So what is the solution to this problem?

The world needs things like npm and pypi. They are essential to the growth of their respective communities. At the same time, the authors of the programs there should be free to take their creations out of circulation (if they so choose). I had a co-worker once who was militant about not relying on 3rd party sites like pypi. He took it to the extreme of checking each dependency into our version control. For somethings like (python packaging) this didn’t seem too terrible, it was a good way to track the versions of these libraries we were using. For other things (compiled binaries of major open source projects)… this seemed really extreme. Over the years I’ve seen some approaches that seemed like a nice middle ground. Specifically with pip --freeze > requirements.txt which will produce a text file that lists out all of your dependencies and their explicit versions. I’ve also seen an approaches that used specific commit hashes to ensure that the code itself was from a known state (e.g. the code could not have been tampered with or the commit blockchain would have been invalidated). But those approaches don’t help with when the source of the library just disappears. In fact, the blockchain approach would prevent someone from substituting in a new version of the library because the commit hashes would not match up. (That is usually considered a good thing, but in this case it would be a pain because everyone in the world would suddenly have to update their dependencies to reflect this new hash.) A possible solution to this is what the Go Language (go-lang) is moving to: a vendors package. While attending a talk by Kelsey Hightower at the Great Wide Open conference, I heard him give a brief overview of how the vendors package was born out of a desire to keep malicious code out of go-lang projects at Google.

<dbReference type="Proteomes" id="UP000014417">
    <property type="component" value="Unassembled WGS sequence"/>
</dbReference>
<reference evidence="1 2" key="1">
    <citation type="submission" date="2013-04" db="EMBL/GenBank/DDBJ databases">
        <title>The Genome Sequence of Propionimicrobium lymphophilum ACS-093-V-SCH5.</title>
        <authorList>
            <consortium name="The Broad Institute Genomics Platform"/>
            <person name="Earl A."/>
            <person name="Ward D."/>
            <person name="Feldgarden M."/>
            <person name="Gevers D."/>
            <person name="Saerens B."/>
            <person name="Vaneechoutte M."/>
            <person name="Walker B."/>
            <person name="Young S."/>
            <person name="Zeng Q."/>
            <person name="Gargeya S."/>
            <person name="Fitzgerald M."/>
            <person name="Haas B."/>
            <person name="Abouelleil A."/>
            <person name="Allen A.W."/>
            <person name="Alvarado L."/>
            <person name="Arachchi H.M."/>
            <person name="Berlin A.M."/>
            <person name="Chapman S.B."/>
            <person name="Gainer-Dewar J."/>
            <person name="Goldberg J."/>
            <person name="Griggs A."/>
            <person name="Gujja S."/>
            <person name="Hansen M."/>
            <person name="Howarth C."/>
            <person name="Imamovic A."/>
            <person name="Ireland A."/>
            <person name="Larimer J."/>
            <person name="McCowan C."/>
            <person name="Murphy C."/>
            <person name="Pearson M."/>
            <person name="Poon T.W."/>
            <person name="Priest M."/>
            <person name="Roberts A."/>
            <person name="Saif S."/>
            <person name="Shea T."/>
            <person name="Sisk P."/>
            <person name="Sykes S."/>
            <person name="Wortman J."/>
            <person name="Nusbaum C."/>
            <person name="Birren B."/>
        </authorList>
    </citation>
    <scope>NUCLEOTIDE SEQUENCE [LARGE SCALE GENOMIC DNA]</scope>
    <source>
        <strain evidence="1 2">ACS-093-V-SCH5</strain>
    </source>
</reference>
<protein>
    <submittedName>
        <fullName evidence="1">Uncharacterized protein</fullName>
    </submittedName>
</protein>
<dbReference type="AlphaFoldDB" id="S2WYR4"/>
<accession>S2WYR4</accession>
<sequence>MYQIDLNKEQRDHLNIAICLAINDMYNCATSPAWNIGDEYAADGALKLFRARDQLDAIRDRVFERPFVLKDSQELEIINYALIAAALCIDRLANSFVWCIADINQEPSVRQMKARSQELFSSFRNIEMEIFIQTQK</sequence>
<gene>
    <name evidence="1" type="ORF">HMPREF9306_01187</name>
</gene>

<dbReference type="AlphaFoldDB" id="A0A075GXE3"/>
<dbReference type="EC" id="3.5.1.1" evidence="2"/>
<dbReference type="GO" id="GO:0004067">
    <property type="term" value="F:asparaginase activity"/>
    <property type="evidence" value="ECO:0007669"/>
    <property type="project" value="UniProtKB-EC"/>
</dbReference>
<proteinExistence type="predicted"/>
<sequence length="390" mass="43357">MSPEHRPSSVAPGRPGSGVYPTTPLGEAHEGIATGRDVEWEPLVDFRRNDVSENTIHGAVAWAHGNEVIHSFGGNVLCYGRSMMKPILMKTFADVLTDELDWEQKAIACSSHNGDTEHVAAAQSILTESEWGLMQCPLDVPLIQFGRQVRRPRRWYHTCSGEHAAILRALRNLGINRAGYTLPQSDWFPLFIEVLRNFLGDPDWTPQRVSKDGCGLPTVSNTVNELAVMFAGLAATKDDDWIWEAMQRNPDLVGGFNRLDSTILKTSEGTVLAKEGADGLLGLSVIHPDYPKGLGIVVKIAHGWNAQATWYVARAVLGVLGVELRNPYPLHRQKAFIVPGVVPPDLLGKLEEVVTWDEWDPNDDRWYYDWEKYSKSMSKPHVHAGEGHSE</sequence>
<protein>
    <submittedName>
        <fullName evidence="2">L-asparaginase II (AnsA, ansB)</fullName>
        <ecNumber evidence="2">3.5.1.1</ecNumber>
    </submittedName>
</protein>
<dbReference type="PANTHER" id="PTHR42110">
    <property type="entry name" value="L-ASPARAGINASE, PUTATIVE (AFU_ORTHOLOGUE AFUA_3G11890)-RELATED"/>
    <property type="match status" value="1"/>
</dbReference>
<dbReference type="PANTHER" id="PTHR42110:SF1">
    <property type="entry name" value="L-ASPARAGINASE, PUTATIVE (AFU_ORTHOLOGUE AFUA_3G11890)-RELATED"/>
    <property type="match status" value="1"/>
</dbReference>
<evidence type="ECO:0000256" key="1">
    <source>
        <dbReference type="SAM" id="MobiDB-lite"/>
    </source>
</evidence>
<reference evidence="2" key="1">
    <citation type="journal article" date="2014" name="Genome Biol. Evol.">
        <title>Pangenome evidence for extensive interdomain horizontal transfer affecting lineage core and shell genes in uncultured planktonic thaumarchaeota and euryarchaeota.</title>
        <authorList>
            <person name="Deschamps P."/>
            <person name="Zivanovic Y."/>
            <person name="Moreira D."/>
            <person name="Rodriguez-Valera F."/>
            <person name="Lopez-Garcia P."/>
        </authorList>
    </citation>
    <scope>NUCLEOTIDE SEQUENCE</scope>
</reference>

Side note: go-lang projects compile into a binary that contains all of the libraries needed for the code to execute. There is no dynamic linking at run time.

As a result, any libraries that the program needs can be checked into the vendors directory and then it becomes a part of the project (under its version control). [caption id=”attachment_611” align=”aligncenter” width=”256”]golang gopher Maybe this little fella can help out.[/caption] This hearkens back to my coworker’s idea of putting everything into version control. I don’t know the full details of how this works in go-lang, but it still makes me a little uneasy about having a ton of other people’s code living in my repository. But at the same time it will prevent the left-pad problem of disappearing code.

Wrapping up

Python packaging is not immune from the problems experienced in npm recently. While code reuse is a great thing, care must be taken to ensure that builds of our software are truly repeatable. Perhaps if Python follows the example of go-lang and creates a similar “vendor” standard then python packaging problems will become a thing of the past.